Tracking an E-type through auction

December 11th 2018

Tracking an E-type through auction

*IMAGES CREDITED TO BONHAMS- SEE LISTING LOT 135 HERE

With the collector car market often operating under a veil of mystery, and with confidentiality often of paramount importance, when monitored carefully auctions can offer a rare chance to follow the offering of a car to the market.

Such was the case with Lot Number 135 at Bonhams Olympia auction in early December. The 1961 Jaguar E-type Series 1 3.8 ‘Flat Floor’ Roadster was on the face of it a handsome machine, and demand for flat floor examples remains strong.

Crunching the numbers, as any auction house would have done, the car on paper represents a good sales opportunity – just under 100 E-types have been presented at auction in 2018 with a sell through rate of 78%, with 3.8 models in particular raising that number to 80%. Looking at final hammer price, the average bottom end price achieved for a Series 1 3.8 Roadster sits at £158,000.

So, with this example estimated at £130,000-£160,000, what caused it to be subject of a ‘No Sale’, with the hammer falling at only £100,000?

For those in the know, there were some red flags with this example as auction catalogues landed on doorsteps four weeks prior to auction. As with any car, seeing it in the metal would determine just how crimson these flags are.

Indeed, with closer inspection under the bright lights and all-seeing eyes of the assembled automotive enthusiasts in the Olympia, the estimate suddenly begins to make sense.

A pop of the bonnet shows a neglected engine bay. Underneath the car just seems tired, despite the shiny paint clinging to the curves of the bodywork. Overall, the car doesn’t possess a certain crispness. Crucially though, the chassis plate displays a distinct lack of lettering in one section: ‘GEAR BOX No’.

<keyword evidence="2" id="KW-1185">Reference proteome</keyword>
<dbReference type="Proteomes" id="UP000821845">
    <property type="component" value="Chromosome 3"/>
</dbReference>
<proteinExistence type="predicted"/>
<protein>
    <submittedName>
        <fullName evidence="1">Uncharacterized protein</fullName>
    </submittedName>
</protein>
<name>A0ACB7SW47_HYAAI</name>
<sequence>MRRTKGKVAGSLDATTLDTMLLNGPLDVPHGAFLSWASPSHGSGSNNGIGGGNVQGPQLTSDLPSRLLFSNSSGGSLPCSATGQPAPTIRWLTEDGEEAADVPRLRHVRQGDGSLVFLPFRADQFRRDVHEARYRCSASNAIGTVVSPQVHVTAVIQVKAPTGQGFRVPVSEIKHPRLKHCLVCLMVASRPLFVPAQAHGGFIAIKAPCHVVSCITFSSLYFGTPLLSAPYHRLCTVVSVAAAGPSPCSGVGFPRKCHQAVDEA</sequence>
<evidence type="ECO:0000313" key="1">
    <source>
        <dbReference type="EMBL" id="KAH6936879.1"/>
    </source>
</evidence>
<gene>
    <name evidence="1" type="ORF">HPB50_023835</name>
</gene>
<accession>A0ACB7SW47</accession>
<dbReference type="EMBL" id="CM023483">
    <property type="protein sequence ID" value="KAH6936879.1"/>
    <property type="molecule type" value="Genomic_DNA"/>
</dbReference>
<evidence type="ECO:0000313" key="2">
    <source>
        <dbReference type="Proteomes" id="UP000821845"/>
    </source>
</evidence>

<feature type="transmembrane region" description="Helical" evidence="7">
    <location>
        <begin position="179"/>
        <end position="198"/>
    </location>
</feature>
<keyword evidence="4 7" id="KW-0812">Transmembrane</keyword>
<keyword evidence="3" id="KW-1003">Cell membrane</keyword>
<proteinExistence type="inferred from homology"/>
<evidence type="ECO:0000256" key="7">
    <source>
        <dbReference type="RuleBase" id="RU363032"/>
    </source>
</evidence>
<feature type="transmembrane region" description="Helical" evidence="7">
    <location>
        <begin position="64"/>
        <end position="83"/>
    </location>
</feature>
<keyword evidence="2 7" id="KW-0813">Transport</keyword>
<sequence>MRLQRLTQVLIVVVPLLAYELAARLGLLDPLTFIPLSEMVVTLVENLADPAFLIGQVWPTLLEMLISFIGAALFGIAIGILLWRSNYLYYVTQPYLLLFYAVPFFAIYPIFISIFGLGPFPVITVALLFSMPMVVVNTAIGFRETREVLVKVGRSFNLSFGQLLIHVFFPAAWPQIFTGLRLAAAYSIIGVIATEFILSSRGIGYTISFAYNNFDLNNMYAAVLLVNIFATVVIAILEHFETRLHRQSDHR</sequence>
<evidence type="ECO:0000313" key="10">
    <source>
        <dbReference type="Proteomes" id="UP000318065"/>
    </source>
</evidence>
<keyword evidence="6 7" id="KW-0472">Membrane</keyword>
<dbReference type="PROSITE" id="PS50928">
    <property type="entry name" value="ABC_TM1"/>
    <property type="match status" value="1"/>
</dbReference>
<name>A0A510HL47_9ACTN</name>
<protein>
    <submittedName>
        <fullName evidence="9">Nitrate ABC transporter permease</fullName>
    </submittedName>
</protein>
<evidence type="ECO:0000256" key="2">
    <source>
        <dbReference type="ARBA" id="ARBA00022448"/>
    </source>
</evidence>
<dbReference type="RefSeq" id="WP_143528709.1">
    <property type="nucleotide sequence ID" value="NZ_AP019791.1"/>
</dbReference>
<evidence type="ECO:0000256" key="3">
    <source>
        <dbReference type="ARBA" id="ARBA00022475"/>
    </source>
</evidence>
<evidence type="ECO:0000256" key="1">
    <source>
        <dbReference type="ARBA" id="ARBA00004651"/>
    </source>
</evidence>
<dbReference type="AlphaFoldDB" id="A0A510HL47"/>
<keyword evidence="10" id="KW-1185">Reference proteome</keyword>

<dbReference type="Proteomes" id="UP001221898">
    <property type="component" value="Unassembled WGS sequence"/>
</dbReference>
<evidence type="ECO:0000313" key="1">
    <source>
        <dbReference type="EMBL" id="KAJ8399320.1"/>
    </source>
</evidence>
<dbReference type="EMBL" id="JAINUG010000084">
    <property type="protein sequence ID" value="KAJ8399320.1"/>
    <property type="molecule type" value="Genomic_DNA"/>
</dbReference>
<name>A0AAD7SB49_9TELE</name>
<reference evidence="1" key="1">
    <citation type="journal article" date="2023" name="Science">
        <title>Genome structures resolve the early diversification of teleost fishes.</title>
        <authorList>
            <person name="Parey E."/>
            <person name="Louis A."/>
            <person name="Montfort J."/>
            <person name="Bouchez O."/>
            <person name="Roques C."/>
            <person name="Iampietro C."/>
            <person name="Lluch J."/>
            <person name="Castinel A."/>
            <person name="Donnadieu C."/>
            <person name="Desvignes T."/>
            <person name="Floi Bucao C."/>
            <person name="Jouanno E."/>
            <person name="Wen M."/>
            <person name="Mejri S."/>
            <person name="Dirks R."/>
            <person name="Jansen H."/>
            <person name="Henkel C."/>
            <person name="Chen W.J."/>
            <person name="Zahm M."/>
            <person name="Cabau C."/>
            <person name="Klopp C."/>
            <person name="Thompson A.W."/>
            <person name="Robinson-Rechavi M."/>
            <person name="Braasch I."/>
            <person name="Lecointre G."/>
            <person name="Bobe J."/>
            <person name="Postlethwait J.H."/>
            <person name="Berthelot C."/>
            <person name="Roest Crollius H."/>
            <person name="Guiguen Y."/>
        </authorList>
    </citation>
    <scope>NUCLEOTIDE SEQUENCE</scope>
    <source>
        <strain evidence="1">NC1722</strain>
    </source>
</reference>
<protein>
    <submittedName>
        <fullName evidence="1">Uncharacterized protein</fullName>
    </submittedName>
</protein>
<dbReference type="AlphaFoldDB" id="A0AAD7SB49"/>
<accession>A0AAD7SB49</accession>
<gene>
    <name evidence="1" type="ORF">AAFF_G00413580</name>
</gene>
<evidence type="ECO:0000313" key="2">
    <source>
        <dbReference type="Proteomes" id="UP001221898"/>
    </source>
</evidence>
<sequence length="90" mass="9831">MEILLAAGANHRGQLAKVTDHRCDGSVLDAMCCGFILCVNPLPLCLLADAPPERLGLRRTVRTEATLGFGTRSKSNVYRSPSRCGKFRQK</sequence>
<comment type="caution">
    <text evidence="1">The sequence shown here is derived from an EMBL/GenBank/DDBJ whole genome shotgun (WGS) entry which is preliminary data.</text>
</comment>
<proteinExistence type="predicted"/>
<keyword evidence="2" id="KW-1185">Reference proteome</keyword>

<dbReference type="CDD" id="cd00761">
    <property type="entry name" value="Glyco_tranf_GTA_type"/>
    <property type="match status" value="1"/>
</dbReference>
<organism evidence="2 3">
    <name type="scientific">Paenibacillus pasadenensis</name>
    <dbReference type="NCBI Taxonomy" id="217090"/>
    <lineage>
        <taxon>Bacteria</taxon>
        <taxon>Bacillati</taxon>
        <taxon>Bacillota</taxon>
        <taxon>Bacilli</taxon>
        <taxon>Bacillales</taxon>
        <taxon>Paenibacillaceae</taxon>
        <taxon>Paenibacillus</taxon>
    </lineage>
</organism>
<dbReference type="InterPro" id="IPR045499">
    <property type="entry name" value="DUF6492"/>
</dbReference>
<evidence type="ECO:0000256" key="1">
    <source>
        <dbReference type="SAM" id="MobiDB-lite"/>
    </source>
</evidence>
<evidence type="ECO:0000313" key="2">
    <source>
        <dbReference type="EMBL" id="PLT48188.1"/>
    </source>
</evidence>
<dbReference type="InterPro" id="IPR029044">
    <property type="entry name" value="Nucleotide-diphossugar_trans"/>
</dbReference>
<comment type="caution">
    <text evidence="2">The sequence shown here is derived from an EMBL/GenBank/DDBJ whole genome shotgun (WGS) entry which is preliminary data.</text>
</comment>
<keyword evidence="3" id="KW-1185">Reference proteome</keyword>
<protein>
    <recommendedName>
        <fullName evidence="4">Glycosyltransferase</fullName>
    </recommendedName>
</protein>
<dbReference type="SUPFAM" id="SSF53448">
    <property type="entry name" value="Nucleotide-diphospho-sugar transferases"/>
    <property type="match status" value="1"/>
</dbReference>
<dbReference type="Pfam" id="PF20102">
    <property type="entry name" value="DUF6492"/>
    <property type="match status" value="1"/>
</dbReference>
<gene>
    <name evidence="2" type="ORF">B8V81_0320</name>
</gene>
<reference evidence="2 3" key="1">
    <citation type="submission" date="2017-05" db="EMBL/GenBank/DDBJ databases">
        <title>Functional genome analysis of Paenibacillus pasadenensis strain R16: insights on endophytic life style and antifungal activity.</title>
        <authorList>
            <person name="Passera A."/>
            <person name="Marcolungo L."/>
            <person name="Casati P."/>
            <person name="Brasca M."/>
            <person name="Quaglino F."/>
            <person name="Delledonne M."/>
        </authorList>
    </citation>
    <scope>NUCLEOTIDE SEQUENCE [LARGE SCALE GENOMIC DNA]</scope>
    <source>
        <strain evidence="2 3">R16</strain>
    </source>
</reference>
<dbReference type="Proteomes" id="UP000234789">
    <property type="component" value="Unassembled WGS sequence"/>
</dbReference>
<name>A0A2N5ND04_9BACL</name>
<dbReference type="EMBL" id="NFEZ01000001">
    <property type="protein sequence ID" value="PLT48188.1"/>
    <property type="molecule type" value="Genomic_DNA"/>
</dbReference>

Unsurprisingly, hands are in pockets, on phones and shaking those of friends rather than holding up paddles when the car crosses the block. The market just won’t tolerate cars like this right now – only the best will do.

Three hours later the car is sold for £74,166 including premium, a distance from the £130,000 lower estimate and a prime example of why specialists are specialists and average cars remain on the market rather than on the driveway of a perspective buyer.

Having displayed Chassis 54 at Concours this year, following a painstaking restoration to exacting original specification by ourselves for our client, we can confirm when it comes to a 3.8, people expect greatness – Concours judge or not. 

READ MORE ON OUR FULLY RESTORED CHASSIS 54

This website uses cookies to provide you with the best user experience. By using E-Type UK, you accept our use of cookies